[There are] a lot of great things. A lot of creative people around,” she says. “Changes to the city happened at the same time as big changes in my life happened.”
One of those ‘big’ changes was Annie becoming a mother in 2011. It has an immediate impact on her life and music making, “A lot of people have this idea that you have a kid and it ruins your dreams… it actually has been the opposite for me, where it’s, like, strengthened it.” Having her son, Dash, has forced her to focus her energy towards the things that count: “[I] have so much less bandwidth and time. I have wiped out so many things from my life that don’t matter… I feel like my focus on music has become some much better and more intense.”
While being a mother has enabled her to focus, it has brought to the fore some of the challenges of being a music-loving parent in San Francisco. “This is not a kid venue city. The music scene is very after dark, and it’s very twenty-one and over,” she expresses. “In San Francisco, I feel like I have to separate the experiences. There aren’t a lot of opportunities to see music with my kid. Unless it’s kids’ music; which I hate!” Her solution to open up the music scene appears simple: “I would love if there were a couple of venues that started shows early. I feel like it’s a totally untapped market of people my age, a little bit older, who have kids who can’t go to a show that starts at 10 o’clock but really want to see music still.”
She compares San Francisco to Nashville, where she was on vacation around a year ago: “The honky tonks open at noon,” she remembers, “I would have a margarita, he would have a milk.”
Annie Bacon has been writing music for a long time, but more recently she has taken to becoming a student (as well as a Bay Bridged contributor). “I’ve been writing songs for 15 years, but I’m really studying the craft at this point. Trying to dive into… what’s the most important way to communicate a message through music.” Listening to her talk about songwriting you can hear an almost giddy sense of excitement; for someone who has been writing songs for over a decade, it seems like the whole experience is rejuvenating.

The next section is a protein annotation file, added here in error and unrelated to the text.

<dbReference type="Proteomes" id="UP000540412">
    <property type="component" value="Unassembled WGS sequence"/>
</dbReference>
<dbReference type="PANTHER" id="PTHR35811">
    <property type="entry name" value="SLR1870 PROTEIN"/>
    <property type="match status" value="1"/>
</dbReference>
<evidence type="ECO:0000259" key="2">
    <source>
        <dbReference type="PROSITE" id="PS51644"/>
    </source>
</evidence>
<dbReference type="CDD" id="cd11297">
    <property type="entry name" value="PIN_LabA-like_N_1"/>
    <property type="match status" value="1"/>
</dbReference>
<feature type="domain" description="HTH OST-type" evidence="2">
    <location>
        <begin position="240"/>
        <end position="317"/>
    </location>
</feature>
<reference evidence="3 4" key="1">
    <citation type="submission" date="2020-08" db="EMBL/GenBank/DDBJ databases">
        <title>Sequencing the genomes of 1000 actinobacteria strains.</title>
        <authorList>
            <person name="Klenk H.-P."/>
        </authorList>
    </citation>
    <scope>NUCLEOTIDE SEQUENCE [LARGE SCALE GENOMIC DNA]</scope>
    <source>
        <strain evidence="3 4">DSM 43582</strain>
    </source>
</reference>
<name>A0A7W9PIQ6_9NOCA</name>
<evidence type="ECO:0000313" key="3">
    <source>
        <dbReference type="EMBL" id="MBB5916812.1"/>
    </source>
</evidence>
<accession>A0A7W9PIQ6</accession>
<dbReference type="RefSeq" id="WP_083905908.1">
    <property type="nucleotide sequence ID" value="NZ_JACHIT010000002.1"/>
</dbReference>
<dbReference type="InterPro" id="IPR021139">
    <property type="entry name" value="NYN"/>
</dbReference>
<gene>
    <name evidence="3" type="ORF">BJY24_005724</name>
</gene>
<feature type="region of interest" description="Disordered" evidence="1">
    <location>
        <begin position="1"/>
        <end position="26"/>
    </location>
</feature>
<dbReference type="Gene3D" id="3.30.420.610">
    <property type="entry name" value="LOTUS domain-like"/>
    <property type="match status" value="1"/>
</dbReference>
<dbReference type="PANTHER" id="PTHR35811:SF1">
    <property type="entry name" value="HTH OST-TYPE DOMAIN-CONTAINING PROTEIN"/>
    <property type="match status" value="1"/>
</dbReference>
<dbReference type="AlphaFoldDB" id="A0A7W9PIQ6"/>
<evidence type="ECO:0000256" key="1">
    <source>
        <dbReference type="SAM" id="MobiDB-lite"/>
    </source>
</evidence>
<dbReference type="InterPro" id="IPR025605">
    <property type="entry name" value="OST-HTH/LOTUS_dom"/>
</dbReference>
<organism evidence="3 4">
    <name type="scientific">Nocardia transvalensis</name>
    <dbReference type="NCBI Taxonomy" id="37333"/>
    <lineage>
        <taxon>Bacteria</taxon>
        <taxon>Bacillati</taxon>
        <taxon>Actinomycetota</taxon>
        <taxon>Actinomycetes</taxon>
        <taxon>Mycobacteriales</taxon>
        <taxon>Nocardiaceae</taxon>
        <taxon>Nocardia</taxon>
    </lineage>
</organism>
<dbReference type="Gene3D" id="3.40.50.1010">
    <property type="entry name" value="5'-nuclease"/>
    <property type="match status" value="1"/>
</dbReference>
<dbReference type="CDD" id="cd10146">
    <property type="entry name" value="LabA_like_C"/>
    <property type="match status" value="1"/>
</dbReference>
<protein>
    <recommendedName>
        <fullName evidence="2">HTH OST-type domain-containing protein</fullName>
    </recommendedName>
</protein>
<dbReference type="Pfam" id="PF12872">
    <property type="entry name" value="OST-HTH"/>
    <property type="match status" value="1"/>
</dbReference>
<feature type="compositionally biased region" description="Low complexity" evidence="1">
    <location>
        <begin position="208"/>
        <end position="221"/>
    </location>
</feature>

This rekindled dedication to songwriting lead her to release two singles at the end of 2016; What We Said and Nikki’s Song. “That was the first new music that I had written in like two years. It broke the seal, and it got me back into writing,” she says. On What We Said her voice tiptoes around a gentle arrangement which flourishes and contracts throughout the song; the sparse piano notes landing like snowflakes in the child’s fantasy.
“My music has always had at the core, emotion, with the goal of creating an empathic experience for people… telling someone else’s story in a way that humanizes them,” she says, as we discuss her approach to songwriting. This humanization is very present in Nikki’s Story, the second of the two singles she released, which tells the tale of a transgender woman searching for her identity. It is a heartwarming story, beautifully told; “The world had Bowie / And we had Nikki / She made all the freaks feel fine,” Annie poignantly sings on the chorus.
“It is easier for people to connect with, and like really form a bond with, an individual than it is with a whole community,” she says. “If you can care about this person, and see their perspective and their point of view, then you can maybe extend that out people who are maybe similar.”
Annie supported the release of her singles with a successful Kickstarter campaign to fund the shooting of two videos. The filming of What We Said involved her bathing in a tub of milk while wearing a wedding dress. That was not the only excitement from the shoot: part way through their first shoot, roommates of the house they were filming in unexpectedly came in to find their home completely taken over. “Once they arrived almost everything we got was very… ‘stressed’” she chuckles.
Annie’s outlook appears to be making the most out of the situation she is in. Reflecting back on 2016, Annie shares how the loss of David Bowie and Leonard Cohen were huge, and how she has been channelling Woodie Guthrie as a means of dealing with the thought of the new administration. “There are so many things wrong with the world, and I can’t fix all of them, I can’t fix most of them, but I feel like music has always been a really powerful tool for social change [in] every part of the world.”
March 10, 2017